by Landon Palmer.
James Wan is one of the most adaptive directorial personalities in modern genre filmmaking, but his career didn’t always seem like it would turn out this way. Wan’s Saw was an indie mega-hit, spawning the most extensive horror franchise of the 21st century thus far.
But Wan quickly distanced himself from the films, attempting to establish himself as a genre auteur of diverse skill sets. With his underwhelming one-two punch of Dead Silence and Death Sentence in 2007, he failed to develop a reputation away from the franchise that found continued success beyond him.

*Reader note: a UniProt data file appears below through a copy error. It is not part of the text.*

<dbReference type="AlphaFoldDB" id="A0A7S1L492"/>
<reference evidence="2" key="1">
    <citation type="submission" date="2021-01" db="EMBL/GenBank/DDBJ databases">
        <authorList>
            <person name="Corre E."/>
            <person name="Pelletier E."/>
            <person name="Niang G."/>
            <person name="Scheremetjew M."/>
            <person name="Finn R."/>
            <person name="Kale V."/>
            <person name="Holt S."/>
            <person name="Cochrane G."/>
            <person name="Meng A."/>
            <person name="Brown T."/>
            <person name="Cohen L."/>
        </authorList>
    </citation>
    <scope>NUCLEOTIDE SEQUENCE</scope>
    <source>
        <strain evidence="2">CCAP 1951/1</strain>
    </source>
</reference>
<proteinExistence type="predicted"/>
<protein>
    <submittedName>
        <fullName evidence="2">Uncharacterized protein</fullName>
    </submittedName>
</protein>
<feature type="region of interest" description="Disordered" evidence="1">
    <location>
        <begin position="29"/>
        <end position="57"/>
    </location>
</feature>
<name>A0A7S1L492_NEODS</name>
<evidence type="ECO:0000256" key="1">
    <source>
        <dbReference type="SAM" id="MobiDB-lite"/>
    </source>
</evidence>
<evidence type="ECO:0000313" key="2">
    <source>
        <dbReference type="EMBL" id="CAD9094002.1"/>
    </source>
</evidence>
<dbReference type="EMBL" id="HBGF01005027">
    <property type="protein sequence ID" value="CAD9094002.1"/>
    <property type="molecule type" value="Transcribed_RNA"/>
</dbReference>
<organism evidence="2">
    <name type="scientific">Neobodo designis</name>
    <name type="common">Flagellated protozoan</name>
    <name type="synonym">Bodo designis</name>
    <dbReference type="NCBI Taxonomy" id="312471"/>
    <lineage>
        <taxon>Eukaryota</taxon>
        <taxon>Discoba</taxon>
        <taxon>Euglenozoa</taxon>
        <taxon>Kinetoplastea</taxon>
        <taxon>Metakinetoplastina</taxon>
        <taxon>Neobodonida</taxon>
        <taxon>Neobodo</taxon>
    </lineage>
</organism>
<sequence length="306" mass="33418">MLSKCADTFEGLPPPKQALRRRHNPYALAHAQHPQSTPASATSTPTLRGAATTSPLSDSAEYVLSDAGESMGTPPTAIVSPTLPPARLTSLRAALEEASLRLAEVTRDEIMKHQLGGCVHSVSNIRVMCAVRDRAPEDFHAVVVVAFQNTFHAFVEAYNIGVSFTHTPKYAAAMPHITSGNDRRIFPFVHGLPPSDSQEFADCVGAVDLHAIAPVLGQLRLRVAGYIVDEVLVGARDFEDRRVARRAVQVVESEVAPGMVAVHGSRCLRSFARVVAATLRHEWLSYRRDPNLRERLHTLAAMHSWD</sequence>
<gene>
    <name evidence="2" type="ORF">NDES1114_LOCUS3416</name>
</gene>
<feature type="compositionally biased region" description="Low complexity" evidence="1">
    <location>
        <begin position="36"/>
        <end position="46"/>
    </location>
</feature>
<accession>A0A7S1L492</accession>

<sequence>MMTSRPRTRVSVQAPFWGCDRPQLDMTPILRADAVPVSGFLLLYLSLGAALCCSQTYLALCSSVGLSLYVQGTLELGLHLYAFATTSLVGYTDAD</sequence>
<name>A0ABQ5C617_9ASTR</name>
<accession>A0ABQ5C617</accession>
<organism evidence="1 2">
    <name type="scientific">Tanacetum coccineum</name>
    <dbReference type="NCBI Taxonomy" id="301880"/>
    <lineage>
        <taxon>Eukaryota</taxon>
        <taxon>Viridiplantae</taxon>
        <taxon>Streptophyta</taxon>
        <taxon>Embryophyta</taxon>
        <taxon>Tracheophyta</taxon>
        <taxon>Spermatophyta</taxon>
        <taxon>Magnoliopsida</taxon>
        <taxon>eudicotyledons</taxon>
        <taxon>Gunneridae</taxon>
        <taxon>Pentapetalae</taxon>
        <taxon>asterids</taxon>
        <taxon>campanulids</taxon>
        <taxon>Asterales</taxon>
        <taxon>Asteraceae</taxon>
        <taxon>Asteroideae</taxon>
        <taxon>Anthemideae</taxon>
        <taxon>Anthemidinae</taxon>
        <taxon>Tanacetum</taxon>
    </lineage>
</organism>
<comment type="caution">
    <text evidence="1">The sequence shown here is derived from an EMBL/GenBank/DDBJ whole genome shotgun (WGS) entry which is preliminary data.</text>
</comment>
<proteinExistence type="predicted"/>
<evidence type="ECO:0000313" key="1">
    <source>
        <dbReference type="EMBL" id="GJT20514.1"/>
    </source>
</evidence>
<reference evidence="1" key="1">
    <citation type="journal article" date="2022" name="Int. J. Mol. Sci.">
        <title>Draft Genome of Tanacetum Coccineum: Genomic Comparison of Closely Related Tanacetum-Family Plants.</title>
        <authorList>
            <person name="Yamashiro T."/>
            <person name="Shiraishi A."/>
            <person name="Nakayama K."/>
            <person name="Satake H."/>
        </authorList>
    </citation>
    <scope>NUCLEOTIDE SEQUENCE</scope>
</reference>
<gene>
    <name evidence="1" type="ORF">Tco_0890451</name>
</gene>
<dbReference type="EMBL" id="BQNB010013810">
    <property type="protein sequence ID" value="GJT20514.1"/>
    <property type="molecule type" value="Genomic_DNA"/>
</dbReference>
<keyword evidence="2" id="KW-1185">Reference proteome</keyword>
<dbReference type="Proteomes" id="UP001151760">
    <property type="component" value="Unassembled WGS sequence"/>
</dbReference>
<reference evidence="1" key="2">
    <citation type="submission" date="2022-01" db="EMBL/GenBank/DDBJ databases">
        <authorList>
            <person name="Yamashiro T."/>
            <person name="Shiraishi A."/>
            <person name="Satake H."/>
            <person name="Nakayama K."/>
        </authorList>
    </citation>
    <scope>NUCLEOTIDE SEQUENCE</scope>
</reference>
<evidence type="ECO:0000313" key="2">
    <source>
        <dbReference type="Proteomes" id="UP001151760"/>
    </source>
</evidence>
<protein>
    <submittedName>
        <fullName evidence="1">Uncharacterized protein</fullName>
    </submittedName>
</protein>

But with Insidious and The Conjuring (this summer’s sleeper hit and one of the few pieces of Hollywood entertainment that actually entertained in the past few months), Wan found himself the modern master of the supernatural haunted house thriller, a horror sensibility miles away from the “torture porn” craze Wan’s franchise inception became associated with.
This weekend sees the successful director helming his first sequel, Insidious Chapter 2, and Wan has signed on to make the next entry in the recently revived Fast/Furious franchise. Point being, Wan has proven himself against the limitations of the subgenre constraints he helped create, showing that he is a filmmaker interested in appealing to mass audiences through a variety of popular genres.
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